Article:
Scientists are testing whether studying dragonflies can help improve the computing programs that run missile defense systems. These researchers from the Sandia National Laboratories believe that replicating the brain of a dragonfly in a computer algorithm can make missiles more effective.
Dragonflies are some of the best fliers and hunters on the planet, able to catch around 95 percent of their prey. These nimble insects are able to do this through their very remarkable brains, which are capable of very fast and complicated computations, and their large eyes, which give them amazing vision from nearly every angle.
When dragonflies pursue their next meal, they don’t just chase after it. Instead, they try to figure out where it will head to next and calculate a straight path towards that area. A dragonfly can even correct its course as its prey bobs and weaves.
This sophisticated hunting ability is very good, especially considering dragonflies’ lack of depth perception. In an attempt to replicate this hunting ability, computational neuroscientist Frances Chance reverse-engineered the dragonfly’s behavior to simulate how dragonflies track down their prey. (Related: Genetically engineered cyborg dragonflies now being weaponized for surveillance missions.)
Chance, who specializes in replicating biological neural networks, said that the results of her study were very interesting.
Dragonflies’ reaction times are very quick, taking them 50 milliseconds to react to their prey’s maneuvers. For comparison, humans take an average of 300 milliseconds to blink. Chance says that 50 milliseconds is only enough time for information to travel about three neurons.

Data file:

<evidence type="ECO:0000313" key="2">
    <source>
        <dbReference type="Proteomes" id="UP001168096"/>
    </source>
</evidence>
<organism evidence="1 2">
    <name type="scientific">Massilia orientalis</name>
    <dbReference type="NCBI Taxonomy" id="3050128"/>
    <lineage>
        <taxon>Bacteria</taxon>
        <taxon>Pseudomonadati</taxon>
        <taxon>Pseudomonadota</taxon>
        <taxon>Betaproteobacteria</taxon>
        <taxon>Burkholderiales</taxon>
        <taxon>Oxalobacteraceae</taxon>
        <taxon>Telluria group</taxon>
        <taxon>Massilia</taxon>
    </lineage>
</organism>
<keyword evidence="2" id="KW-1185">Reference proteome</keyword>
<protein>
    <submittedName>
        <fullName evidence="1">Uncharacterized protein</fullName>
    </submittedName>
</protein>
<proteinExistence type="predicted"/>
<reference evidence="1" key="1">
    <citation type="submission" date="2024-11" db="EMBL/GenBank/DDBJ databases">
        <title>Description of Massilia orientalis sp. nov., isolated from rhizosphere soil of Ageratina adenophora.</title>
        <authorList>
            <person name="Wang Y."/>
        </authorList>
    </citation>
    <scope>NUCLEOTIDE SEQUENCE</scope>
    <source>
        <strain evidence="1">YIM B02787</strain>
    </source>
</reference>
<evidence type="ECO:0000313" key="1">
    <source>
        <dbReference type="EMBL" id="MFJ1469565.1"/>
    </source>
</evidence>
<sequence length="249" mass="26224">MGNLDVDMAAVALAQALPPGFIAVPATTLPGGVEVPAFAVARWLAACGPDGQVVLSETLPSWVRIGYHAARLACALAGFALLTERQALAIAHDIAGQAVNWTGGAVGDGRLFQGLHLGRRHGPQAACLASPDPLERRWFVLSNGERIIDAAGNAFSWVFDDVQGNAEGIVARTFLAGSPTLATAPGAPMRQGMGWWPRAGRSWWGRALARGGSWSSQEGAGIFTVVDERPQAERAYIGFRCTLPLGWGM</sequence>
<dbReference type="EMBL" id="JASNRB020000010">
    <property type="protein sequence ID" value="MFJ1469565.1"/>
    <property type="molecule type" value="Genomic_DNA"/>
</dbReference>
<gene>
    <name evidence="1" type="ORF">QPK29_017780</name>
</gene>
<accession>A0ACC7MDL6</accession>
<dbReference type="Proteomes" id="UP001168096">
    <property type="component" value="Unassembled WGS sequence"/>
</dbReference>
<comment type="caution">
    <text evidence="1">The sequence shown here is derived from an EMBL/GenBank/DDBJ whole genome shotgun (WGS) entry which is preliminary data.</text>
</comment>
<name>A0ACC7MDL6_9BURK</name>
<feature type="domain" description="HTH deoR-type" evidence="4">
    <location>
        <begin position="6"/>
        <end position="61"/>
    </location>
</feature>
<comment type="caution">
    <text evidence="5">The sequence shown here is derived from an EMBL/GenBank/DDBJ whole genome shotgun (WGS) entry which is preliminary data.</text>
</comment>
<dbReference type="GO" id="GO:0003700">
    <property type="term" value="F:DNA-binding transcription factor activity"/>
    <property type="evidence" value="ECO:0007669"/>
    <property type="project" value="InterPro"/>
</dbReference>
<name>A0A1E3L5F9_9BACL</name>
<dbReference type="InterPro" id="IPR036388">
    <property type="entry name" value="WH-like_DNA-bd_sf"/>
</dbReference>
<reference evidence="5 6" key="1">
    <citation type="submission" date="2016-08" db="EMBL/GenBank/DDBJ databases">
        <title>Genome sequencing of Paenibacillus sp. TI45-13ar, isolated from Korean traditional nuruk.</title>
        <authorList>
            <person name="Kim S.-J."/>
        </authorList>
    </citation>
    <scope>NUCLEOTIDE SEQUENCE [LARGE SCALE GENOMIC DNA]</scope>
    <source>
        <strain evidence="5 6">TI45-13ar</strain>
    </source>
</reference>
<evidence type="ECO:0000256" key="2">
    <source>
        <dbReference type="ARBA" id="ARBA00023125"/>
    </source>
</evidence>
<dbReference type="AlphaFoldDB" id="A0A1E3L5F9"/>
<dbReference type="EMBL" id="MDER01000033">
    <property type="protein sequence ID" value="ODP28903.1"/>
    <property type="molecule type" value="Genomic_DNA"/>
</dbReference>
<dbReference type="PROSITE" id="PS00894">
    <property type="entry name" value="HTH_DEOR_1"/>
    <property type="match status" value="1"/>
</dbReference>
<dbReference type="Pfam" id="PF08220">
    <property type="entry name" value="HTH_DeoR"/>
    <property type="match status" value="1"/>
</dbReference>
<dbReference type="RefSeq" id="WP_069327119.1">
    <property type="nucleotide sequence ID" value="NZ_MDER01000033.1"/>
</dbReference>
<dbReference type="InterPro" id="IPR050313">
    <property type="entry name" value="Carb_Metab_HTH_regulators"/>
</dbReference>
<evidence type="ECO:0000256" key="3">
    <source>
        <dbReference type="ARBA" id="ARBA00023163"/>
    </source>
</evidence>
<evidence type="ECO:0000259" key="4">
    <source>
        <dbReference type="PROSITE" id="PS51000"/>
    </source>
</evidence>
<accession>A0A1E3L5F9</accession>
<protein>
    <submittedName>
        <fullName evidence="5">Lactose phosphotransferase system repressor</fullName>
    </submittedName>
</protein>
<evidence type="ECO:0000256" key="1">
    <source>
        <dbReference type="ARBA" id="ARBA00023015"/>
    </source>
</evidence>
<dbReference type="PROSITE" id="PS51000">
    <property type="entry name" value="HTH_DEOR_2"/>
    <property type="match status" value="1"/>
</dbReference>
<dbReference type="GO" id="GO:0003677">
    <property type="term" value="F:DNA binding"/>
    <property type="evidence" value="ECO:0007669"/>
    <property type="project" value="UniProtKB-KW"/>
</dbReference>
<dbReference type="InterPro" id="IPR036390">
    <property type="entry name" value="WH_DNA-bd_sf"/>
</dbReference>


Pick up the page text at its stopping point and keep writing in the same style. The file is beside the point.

This has interesting implications for the missile defense systems all over the world, which use a lot of computing power for a very similar task. By using the dragonfly’s brain as a model for future missile defense systems, it may be possible for these defensive networks to make use of more efficient computers that need less power to operate, while at the same time increasing the kill ratios of these missile systems.
Furthermore, learning from Chance’s dragonfly algorithm can help missile defense systems intercept more complex targets, such as hypersonic missiles, or at the very least,show how missile systems can calculate interception pathways using less sophisticated computers and sensors.
While Chance concedes that there are large differences between dragonflies and missile defense systems, such as the fact that missiles and dragonflies move at vastly different speeds, she still believes that today’s missile systems can learn a lot from the highly efficient “dragonfly model” of target interception.
By developing a computational model that uses the dragonfly’s brain as a blueprint, smaller and lighter missile defense systems can be made that use new ways of intercepting targets. Many industries already use AI, and the defense industry stands to gain a lot from learning how to make quick and efficient solutions for complex problems with it.
Military experts already believe that artificial intelligence will be playing a critical role in the United States’ ability to counter missile threats. As traditional ballistic missiles are being replaced with more maneuverable and precision-guided models, missile defense experts are now challenged to update current missile defense infrastructure – and they believe that these new systems will need AI with extremely quick reaction times. Hopefully, with enough research and funding, Chance’s dragonfly models can be applied to future systems.
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